Ryback (The Last Survivor, 1999) investigates the reading habits of a man better known for burning books than collecting them. Hitler owned some 16,000 volumes contained in private libraries at three separate residences, the author notes. Ryback examines the two principal surviving portions, the larger at the Library of Congress, the other at Brown University. Arranging the chapters chronologically, he takes us through Hitler's reading interests from World War I until the night before his suicide, speculating that in those final hours he might have read from Carlyle's biography of Frederick the Great, a favorite historical figure. Hitler liked to read biographies of powerful men and books about the military; he owned a copy of Theodore Roosevelt's account of the Spanish-American War. He enjoyed thrillers and the Westerns of bestselling German author Karl May. Naturally, he favored titles that celebrated Aryans and their apparent superiority, including philosophical tracts; Fichte was a favorite. He had several collections of photographs, given to him, and fondly inscribed by filmmaker Leni Riefenstahl. Ryback also provides a useful account of Hitler's own literary ambitions. He discusses the composition and publication of Mein Kampf, noting its "vacuous intellectual content and its painfully flawed grammar," and he assesses a damaged 324-page typescript that is all that remains of a manuscript dealing with Germany's role in the world. The author tries to extract as much significance as he can from Hitler's textual marks, but this is an uncertain and perhaps even pointless pursuit, since it's not always clear who made the marks. Ryback notes more definitively the influences of writersJulius Friedrich Lehmann and Maximilian Riedel. An afterword properly credits Philipp Gassert and Daniel S. Mattern's scholarly The Hitler Library (2001) as a "road map" for his own work. Adds fresh color and texture to the evolving, increasingly detailed portrait of der Fuhrer.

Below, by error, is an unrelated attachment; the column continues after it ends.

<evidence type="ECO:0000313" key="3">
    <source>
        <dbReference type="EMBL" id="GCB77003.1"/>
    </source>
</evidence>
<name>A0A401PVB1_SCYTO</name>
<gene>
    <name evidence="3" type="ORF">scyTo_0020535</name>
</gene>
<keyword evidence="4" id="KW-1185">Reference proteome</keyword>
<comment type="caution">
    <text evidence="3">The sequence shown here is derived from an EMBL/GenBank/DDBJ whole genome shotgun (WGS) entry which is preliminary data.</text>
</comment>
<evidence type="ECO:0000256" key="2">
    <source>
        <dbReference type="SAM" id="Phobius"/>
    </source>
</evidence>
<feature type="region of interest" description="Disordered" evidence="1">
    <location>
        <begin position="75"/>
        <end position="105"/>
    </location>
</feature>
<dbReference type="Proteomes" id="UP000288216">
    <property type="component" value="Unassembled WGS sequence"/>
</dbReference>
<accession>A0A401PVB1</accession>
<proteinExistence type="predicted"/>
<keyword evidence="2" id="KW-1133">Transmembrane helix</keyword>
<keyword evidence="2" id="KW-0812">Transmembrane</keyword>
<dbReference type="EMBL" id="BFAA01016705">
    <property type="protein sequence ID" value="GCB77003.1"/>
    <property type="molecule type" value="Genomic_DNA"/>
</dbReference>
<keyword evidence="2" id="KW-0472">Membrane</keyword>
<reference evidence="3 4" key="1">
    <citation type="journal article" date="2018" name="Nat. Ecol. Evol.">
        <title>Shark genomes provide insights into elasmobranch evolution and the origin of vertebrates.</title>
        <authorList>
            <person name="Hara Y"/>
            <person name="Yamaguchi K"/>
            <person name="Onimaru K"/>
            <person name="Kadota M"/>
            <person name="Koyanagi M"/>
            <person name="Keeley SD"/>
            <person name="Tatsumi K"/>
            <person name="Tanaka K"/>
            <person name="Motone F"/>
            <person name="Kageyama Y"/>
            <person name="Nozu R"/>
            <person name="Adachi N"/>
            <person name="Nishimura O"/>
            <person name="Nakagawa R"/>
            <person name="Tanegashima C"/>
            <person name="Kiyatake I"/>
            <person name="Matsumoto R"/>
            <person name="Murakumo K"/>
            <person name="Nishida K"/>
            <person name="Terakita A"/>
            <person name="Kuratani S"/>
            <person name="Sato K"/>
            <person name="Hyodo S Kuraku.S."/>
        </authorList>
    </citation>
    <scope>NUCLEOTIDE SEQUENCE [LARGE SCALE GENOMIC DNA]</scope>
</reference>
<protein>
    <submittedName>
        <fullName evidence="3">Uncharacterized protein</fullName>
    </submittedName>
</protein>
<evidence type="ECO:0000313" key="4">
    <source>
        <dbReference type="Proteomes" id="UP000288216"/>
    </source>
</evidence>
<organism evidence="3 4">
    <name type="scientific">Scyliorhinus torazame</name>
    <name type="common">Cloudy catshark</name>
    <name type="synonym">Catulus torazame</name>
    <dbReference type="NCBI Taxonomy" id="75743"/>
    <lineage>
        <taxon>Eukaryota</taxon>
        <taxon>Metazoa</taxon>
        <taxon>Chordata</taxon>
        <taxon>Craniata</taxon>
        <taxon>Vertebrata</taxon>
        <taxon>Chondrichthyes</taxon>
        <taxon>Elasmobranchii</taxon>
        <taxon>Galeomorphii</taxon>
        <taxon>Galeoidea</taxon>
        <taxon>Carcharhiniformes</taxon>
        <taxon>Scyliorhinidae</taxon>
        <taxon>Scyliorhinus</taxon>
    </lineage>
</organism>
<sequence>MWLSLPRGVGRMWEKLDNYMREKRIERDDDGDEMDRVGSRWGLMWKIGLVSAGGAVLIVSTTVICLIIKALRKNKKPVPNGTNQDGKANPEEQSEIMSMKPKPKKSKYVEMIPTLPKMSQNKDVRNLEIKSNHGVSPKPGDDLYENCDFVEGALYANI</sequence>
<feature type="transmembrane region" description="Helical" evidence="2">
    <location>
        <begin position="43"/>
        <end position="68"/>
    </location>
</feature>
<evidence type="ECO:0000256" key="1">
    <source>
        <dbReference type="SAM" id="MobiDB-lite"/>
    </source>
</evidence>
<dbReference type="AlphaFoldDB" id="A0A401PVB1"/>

Read an Excerpt
The Man Who Burned Books
FOR HIM THE LIBRARY represented a Pierian spring, that mataphorica source of knowledge and inspiration. He drew deeply there, quelling his intellectual insecurities and nourishing his fanatic ambitions.He read voraciously, at least one book per night, sometimes more, so he claimed. “When one gives one also has to take,” he once said, “and I take what I need from books.”